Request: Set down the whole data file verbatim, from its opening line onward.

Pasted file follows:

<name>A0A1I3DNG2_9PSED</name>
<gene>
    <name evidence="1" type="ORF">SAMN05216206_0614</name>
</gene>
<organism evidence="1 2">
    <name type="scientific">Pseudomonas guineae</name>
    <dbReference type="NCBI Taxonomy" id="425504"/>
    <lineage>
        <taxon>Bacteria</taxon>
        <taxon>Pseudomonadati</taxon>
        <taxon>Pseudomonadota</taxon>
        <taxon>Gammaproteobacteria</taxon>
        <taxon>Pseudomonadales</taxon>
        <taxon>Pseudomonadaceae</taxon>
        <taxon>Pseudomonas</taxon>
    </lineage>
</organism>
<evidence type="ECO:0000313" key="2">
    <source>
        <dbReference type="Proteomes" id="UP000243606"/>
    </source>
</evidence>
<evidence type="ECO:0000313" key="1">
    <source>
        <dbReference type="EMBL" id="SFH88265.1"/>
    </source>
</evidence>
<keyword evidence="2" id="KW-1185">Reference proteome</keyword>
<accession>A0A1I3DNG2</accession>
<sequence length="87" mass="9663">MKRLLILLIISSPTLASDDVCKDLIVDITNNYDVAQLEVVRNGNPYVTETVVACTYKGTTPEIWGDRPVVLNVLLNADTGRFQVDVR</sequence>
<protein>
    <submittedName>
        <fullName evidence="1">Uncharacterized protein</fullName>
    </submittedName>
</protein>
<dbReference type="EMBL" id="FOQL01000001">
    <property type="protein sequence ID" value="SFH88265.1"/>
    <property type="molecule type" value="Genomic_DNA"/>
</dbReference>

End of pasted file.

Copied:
<name>A0A1I3DNG2_9PSED</name>
<gene>
    <name evidence="1" type="ORF">SAMN05216206_0614</name>
</gene>
<organism evidence="1 2">
    <name type="scientific">Pseudomonas guineae</name>
    <dbReference type="NCBI Taxonomy" id="425504"/>
    <lineage>
        <taxon>Bacteria</taxon>
        <taxon>Pseudomonadati</taxon>
        <taxon>Pseudomonadota</taxon>
        <taxon>Gammaproteobacteria</taxon>
        <taxon>Pseudomonadales</taxon>
        <taxon>Pseudomonadaceae</taxon>
        <taxon>Pseudomonas</taxon>
    </lineage>
</organism>
<evidence type="ECO:0000313" key="2">
    <source>
        <dbReference type="Proteomes" id="UP000243606"/>
    </source>
</evidence>
<evidence type="ECO:0000313" key="1">
    <source>
        <dbReference type="EMBL" id="SFH88265.1"/>
    </source>
</evidence>
<keyword evidence="2" id="KW-1185">Reference proteome</keyword>
<accession>A0A1I3DNG2</accession>
<sequence length="87" mass="9663">MKRLLILLIISSPTLASDDVCKDLIVDITNNYDVAQLEVVRNGNPYVTETVVACTYKGTTPEIWGDRPVVLNVLLNADTGRFQVDVR</sequence>
<protein>
    <submittedName>
        <fullName evidence="1">Uncharacterized protein</fullName>
    </submittedName>
</protein>
<dbReference type="EMBL" id="FOQL01000001">
    <property type="protein sequence ID" value="SFH88265.1"/>
    <property type="molecule type" value="Genomic_DNA"/>
</dbReference>